Advanced Pediatric Therapies

Kid-Powered

Project Impact Training at Albertina Kerr

on May 6, 2015

FullSizeRender (16)

 

On the weekend of April 24th and 25th, APT participated in Project Impact training at the Albertina Kerr Center.  Project Impact was created by Brooke Ingersoll PhD, and Anna Dvortcsak MS, CCC-SLP in order to help children with autism be able to connect with parents and caregivers in meaningful ways.  The program is the result of years of development and implementation in Oregon and Michigan.  The parent training program is a unique intervention technique which draws from both developmental and behavioral literature.  Therapists facilitate interactions between parent and child to bring about progress in communication, but also allowing for greater connection between them.

How do you know if Project Impact would be beneficial for your family?  Parents should be willing to participate directly with their child, have a schedule and the support that would accommodate the ability to participate, time and energy to devote, and who consider it a priority to be involved.  Your child should be 7 years of age or younger, have a communication related diagnosis such as autism and your child is working on social communication goals.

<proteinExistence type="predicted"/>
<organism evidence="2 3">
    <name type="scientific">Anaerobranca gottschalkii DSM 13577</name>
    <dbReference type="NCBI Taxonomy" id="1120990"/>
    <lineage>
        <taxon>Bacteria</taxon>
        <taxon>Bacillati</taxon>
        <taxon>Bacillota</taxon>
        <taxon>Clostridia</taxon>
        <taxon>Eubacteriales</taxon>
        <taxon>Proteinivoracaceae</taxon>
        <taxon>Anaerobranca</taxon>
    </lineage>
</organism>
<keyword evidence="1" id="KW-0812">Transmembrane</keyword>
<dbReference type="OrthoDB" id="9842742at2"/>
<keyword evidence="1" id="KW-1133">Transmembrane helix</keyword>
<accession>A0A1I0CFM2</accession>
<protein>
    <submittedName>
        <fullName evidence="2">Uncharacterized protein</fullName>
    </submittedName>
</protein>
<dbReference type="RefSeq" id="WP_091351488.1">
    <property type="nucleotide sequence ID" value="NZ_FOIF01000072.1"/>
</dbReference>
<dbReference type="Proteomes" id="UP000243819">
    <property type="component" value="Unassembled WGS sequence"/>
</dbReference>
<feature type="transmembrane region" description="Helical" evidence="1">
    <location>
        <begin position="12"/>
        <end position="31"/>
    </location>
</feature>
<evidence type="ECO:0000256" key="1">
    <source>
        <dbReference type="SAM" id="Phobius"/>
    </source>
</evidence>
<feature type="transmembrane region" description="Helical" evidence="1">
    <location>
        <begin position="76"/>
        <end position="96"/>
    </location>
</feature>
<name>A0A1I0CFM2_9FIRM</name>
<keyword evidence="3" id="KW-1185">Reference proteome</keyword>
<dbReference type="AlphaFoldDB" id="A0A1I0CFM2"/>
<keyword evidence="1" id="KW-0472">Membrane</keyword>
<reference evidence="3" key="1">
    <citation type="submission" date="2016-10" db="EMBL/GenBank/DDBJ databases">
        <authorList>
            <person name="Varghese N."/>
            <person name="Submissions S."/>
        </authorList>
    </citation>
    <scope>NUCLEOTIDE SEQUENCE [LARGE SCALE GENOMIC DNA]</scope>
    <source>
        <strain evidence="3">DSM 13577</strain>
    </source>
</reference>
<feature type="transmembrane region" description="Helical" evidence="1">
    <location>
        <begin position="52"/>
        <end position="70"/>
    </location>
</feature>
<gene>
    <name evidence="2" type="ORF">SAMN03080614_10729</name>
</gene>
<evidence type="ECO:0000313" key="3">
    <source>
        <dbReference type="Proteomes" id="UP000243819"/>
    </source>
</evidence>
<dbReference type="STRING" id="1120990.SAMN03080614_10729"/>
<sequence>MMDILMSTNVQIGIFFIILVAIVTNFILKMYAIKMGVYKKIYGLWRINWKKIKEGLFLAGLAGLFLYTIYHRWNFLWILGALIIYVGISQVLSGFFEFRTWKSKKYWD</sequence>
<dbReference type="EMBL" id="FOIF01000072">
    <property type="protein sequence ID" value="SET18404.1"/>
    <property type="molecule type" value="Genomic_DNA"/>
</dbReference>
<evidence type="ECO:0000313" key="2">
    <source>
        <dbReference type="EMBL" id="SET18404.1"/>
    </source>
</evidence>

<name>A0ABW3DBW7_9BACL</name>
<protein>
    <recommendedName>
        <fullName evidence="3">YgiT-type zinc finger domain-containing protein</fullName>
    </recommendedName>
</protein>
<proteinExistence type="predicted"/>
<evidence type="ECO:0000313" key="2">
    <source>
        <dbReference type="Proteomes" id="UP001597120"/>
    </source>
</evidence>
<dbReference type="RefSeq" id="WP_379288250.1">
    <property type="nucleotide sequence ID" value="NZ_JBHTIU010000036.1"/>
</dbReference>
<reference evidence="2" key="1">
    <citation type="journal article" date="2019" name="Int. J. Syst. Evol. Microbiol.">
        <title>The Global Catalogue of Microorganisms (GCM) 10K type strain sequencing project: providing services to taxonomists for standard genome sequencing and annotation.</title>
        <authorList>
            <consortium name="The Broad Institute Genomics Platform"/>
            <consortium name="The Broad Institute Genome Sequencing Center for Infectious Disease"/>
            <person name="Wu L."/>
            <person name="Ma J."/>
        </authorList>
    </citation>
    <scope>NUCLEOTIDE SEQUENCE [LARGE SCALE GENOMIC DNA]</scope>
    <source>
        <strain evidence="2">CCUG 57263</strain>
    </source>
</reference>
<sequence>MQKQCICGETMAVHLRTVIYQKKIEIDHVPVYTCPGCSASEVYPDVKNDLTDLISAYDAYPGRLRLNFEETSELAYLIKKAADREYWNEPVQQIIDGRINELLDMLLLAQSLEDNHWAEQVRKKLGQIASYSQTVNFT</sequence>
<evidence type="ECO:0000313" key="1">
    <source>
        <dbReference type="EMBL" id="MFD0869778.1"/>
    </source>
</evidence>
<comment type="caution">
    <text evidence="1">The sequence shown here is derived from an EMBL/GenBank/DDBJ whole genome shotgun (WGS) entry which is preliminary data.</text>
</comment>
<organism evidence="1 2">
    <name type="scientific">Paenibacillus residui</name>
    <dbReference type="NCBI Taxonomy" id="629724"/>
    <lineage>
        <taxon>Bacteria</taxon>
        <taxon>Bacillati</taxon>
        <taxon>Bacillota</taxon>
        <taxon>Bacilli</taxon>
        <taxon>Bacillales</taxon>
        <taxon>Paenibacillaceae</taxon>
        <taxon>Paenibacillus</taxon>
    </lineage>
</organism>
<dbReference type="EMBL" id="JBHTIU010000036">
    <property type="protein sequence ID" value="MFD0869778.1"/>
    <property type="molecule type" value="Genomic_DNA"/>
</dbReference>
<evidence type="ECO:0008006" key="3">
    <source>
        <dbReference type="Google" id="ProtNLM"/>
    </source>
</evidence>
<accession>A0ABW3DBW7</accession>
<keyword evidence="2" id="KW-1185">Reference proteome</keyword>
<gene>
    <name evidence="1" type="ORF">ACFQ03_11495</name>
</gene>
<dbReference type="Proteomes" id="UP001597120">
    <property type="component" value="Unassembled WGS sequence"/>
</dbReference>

Why are parents trained instead of therapists implementing the treatment?  The involvement and commitment of parents ensures better generalization and maintenance of skills, increases parental optimism, decreases parent stress and is cost effective.  Parents live with the child, so obviously they can implement strategies all week long, not just during therapy.

What are the skills taught in Project Impact?  The core skills which are facilitated during Project Impact training are social engagement (ability to maintain interactions by responding to and initiating social bids by others), language (receptive and expressive abilities), social imitation (plays a critical role in development of other more complex social communication) and play (the cornerstone of development in children).  There are a variety of intervention techniques taught to parents which work on these skills.

IMG_7553Please ask your occupational therapist if you would like more information!

 

from “Teaching Social Communication to Children with Autism,” by Brooke Ingersoll and Anna Dvortcsak, The Guilford Press, 2010.

Advertisements

Leave a Reply

Fill in your details below or click an icon to log in:

WordPress.com Logo

You are commenting using your WordPress.com account. Log Out / Change )

Twitter picture

You are commenting using your Twitter account. Log Out / Change )

Facebook photo

You are commenting using your Facebook account. Log Out / Change )

Google+ photo

You are commenting using your Google+ account. Log Out / Change )

Connecting to %s

%d bloggers like this: